Oriental Holdings Bhd, which has been the importer and distributor of Honda vehicles for 33 years, is to enter into a joint-venture with the present Malaysian franchise holder for Hyundai vehicles, Hyumal Motor Sdn Bhd. The new joint-venture company, to be known as Oriental-Hyundai Motor Sdn Bhd, will have Oriental as the majority shareholder with a 60% stake while Hyumal will hold the remaining 40%. The new company will assemble and distribute Hyundai vehicles assembled locally.
The move suggests insecurity on Oriental’s part with regard to its continued status as a distributor and retailer of Honda vehicles through its Kah Motors network. In mid-2000, Oriental Holdings’ relationship with Honda changed as a result of a new joint-venture in which DRB-HICOM came into the picture and Oriental’s equity was only 15% in the new company known as DRB-Oriental-Honda Bhd. Although no indication was given about the role of Kah Motors in future, it was announced that Oriental’s assembly plant, Oriental Assemblers (OA), in Johor would not necessarily continue to assemble Honda vehicles and would be converted into a components factory.
While OA still has business from Mercedes-Benz and Peugeot, it is clear that its 3,000-unit monthly capacity is more than what is needed for those two European makes and in order to utilise the excess capacity when Honda assembly ceases, it needs another brand. This is where Hyundai comes in and the new j-v deal with Hyumal includes assembly of Hyundai vehicles at OA. There is also the possibility of related components being manufactured locally and if agreed by both parties, exported to other markets.
This will be the first instance of a Korean automaker establishing local assembly of its passenger car products in an ASEAN country although Kia had earlier attempted to do so in Indonesia through the aborted Timor project (which may be revived). It is likely that the move is in preparation for AFTA so as to allow Hyundais assembled in Malaysia to be exported to other ASEAN markets with no tariff penalties. Under the AFTA provision, only vehicles with a minimum of 40% content sourced from an ASEAN country are entitled to the duty-free import benefit and if Hyundai does not assemble in ASEAN, its products would not be competitively priced after 2005.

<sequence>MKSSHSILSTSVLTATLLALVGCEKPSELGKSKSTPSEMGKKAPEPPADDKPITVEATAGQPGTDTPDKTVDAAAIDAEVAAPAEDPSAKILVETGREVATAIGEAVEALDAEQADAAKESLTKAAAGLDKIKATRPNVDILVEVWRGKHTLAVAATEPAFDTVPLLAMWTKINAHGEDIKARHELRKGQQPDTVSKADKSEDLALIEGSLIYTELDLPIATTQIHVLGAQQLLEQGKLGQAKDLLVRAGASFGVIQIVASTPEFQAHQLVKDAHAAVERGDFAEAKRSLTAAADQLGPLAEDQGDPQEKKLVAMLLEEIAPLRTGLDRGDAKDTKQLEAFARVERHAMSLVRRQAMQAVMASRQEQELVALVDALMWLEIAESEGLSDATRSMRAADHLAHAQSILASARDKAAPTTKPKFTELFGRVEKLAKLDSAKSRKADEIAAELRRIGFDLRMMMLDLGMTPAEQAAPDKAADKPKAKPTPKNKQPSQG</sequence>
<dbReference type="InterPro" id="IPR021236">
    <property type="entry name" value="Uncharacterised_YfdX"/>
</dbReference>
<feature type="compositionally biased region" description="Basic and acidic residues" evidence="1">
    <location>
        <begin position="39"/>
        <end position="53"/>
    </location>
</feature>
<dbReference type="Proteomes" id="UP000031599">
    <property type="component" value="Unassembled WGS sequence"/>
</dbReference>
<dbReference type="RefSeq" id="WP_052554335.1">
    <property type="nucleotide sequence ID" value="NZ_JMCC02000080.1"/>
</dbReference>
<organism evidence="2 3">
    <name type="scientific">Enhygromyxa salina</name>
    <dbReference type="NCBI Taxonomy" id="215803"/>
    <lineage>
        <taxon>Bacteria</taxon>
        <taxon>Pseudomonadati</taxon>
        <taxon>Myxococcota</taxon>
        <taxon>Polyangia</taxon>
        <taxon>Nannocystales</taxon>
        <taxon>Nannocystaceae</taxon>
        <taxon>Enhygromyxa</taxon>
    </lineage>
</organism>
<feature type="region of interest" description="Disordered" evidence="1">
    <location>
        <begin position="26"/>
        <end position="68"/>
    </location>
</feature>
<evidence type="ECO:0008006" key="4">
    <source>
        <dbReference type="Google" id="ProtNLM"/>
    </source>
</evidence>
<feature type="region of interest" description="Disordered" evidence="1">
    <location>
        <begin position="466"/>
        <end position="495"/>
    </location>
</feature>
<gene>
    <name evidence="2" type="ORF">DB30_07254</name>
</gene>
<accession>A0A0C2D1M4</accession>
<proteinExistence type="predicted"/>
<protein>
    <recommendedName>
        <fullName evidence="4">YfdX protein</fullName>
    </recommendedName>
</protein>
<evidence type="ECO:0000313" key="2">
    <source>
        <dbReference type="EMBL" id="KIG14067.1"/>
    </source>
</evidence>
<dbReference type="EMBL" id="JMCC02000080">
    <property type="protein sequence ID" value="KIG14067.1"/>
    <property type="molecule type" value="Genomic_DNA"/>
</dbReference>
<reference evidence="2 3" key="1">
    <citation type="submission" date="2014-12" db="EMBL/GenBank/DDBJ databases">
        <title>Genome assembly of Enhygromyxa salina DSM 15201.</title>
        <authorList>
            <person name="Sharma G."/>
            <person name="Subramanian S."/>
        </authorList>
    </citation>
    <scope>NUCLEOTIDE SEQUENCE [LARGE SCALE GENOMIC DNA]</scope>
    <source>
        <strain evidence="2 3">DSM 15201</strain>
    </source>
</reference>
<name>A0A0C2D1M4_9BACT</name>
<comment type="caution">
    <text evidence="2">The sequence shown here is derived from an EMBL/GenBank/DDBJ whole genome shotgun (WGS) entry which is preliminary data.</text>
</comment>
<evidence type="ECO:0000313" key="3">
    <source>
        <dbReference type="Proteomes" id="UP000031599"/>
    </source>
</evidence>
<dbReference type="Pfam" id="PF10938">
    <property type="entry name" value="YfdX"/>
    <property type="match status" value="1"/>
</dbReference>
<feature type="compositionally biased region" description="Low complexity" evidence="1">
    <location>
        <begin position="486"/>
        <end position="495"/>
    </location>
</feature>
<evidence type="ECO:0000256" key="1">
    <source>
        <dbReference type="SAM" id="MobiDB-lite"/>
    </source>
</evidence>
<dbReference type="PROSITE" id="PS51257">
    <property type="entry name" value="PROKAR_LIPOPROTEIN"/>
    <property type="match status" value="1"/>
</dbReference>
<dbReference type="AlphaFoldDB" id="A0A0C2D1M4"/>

The move to assemble Hyundai vehicles locally is not a new one. In 1992, when Hyundai first began selling its vehicles here, there was an intention to assemble the Sonata at the Tan Chong assembly plant in Segambut, Kuala Lumpur. However, various issues were not resolved and the project did not proceed.
Apart from the future cessation of Honda assembly at OA, Oriental would also be concerned about the future of its Kah Motors network as Honda retail outlets. While there has been no discussion on the matter, it is not out of the question for Kah Motors’ position to be diminished in 2005 when the market opens up. This is because the Proton sales volume of EON (owned by DRB-HICOM) is certain to drop significantly and its present network would be far too large. In such a situation, DRB-HICOM may well ask for some of its EON branches to be turned into Honda retail outlets. With only 15% equity in the j-v, Oriental may not have sufficient clout to argue against such a move, hence the latest development to get another brand to market.
As to the status of the DRB-Oriental-Honda venture, a source at DRB-HICOM told AUTOWORLD.COM.MY that the study concerning the location of the factory has not concluded yet. DRB-HICOM is believed to be urging Honda to consider the AMM plant in Pekan, Pahang, which used to assembled the Proton Tiara, Citroen ZX/Xantia and continues to assemble Proton Satrias. However, Honda, which has a 49% equity in the joint-venture company, is said to be looking at a broad range of factors and has not come to any decision yet. During the press conference last year, it was announced that if an existing plant was taken over, assembly of Honda vehicles under the new company could commence in 2001. However, if a new factory had to be built, then it could take as long as two years before production started.